WASHINGTON (AP) - Long-distance giant WorldCom will pay $3.5 million as part of an agreement with federal regulators to settle charges that it switched customers' telephone carriers without permission, the company said Tuesday.
The settlement with the nation's second largest long-distance carrier resolves an inquiry by the Federal Communications Commission into consumer complaints about the practice known as ``slamming'' - changing customer's carriers without their permission.
The Worlcom settlement represents one of the largest enforcement actions in the FCC's history.
The WorldCom complaint under investigation included allegations of deceptive action by sales representatives calling consumers to pitch their services.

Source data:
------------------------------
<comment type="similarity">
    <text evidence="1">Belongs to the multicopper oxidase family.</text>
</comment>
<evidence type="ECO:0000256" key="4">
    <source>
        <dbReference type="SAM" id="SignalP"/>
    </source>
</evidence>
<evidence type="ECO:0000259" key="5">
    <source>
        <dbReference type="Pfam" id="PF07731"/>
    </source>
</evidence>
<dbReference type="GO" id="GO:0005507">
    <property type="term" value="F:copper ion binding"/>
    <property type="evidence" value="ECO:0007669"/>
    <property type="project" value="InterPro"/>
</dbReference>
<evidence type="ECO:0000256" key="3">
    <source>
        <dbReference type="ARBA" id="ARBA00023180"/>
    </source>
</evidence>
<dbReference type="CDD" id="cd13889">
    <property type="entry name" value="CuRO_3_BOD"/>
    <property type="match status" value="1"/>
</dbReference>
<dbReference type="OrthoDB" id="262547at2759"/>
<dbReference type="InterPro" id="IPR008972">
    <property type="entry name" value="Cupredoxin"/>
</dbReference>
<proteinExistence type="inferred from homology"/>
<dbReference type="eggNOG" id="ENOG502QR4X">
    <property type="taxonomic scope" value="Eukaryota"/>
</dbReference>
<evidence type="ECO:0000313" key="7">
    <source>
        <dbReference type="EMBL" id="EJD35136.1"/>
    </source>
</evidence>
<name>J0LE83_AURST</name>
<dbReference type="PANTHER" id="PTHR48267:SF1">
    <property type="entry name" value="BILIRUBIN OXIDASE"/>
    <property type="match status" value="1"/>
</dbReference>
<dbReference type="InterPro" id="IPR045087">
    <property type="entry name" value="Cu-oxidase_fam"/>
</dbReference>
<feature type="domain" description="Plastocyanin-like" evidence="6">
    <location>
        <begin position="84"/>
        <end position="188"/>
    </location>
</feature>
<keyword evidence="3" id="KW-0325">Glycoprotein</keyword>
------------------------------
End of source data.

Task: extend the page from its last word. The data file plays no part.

Bernard J. Ebbers, WorldCom's chief executive officer and president, said the incidents highlighted by the FCC were perpetrated by a few sales employees who were terminated.
``Our zero tolerance policy for slamming is very real and we will take whatever steps necessary to prevent slamming from occurring,'' Ebbers said.
The company is making a voluntary payment of $3.5 million, which will go to the Treasury.
WorldCom also has agreed to bolster its consumer protection practices. It recently created a new 200-member team to focus on customer service issues.
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